Monday, 30 April 2018

CFE Day 6: April 30, 2018 - Rope Making

Ropes are so often used and a technology I entirely took for granted until my thumb/hand began to cramp from my efforts to create one small length of 2-ply rope. No wonder humans made machines to make these! It is very amazing and humbling to think that a tool so easily created from such different mediums so readily and rather easily found in nature, or in our 2018 lives from the up-cycled 'garbage' of our society,  changed the way humans lived entirely. Being the foundation from which so many other technologies and advancements built upon, simple footwear, transportation of people and goods, in food gathering, animal domestication, etc. the simple rope is a wonderful skill to teach and learn that can connect people to their roots. It is also personally quite satisfying to have created something so useful. The idea that early groups could traverse mountain ranges, deserts, and entire oceans in humanity's exploration and settling around the globe, with the help of grasses, vines, and roots in the form of rope is awe-inspiring.

The curricular applications of rope-making are huge and extensive and can be directly tied to any garden. The struggle to have continuity in a school garden could be partially remedied by the idea that even from a garden that seems a dead, useless patch of (frozen) dirt, something so useful can come from it. Rope making exemplifies the old saying "one man's trash is another's treasure". From humanities and the development of cultures in different parts of the world, to math in the rope itself, the art of rope, to the science of how rope can be improved or adapted for different purposes, rope-making is a rich area in which teachers can connect their students to the earth, to history, and to each other. There is potentially no other technology so varied while so unifying between so many different environments, time periods, cultures, and lifestyles, not to mention teachable subject areas. For IEP and ELL students, the physical activity and potential to relate to this universal tool could be a very useful stepping stone in their learning devlopement.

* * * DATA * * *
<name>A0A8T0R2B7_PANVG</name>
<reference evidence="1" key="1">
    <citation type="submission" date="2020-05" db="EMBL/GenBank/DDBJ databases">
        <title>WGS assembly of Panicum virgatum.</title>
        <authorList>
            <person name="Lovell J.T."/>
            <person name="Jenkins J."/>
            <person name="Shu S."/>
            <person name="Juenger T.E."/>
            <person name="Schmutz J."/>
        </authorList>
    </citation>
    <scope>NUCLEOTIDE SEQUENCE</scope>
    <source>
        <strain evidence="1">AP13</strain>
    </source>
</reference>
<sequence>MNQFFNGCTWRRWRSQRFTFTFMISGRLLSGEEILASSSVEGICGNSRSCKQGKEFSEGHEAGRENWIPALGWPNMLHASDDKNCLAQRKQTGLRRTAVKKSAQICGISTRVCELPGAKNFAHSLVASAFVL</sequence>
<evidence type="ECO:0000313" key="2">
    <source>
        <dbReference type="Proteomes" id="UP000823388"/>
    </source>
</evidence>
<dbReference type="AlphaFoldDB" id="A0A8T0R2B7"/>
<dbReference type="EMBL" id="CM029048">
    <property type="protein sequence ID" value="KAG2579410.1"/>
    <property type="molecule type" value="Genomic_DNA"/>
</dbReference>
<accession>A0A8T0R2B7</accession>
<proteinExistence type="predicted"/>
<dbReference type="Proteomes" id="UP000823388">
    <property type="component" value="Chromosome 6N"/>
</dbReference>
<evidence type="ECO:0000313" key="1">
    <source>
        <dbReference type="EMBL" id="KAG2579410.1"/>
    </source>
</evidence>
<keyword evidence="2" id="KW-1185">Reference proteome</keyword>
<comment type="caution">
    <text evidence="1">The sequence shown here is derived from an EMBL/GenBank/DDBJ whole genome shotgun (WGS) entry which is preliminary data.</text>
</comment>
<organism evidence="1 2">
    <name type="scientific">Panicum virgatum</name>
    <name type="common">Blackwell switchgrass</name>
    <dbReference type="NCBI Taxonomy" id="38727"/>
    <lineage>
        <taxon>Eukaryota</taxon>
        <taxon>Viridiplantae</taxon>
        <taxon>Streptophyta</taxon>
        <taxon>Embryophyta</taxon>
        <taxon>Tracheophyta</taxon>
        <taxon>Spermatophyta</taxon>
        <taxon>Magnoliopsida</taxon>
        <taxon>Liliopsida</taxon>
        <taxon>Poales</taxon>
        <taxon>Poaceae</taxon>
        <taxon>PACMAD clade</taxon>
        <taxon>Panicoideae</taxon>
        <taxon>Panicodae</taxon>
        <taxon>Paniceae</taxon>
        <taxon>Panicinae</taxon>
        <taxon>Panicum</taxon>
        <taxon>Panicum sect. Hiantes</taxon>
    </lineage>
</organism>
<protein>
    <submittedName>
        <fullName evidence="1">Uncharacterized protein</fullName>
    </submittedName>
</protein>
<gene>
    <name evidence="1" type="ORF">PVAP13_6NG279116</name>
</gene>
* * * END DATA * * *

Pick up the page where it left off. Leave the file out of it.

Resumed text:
Within my field of physics, it would be a very interesting class and lab/inquiry activity to test the structural integrity and strength of different materials and rope-making methods within the topic of energy. The idea of the potential energy within the twisted strands opposing each other would be a fantastic real world application of a rather abstract concept which could further relate into other physics concepts like work and kinematics. Furthermore, it could be used to link to so many other cross-curricular such as math (structures and shapes of rope), biology (nature of natural materials), art, and literature. For all of the more famous science experiments and discoveries in history, it would be very interesting to have the students research how many were directly or indirectly related to the technology of ropes!

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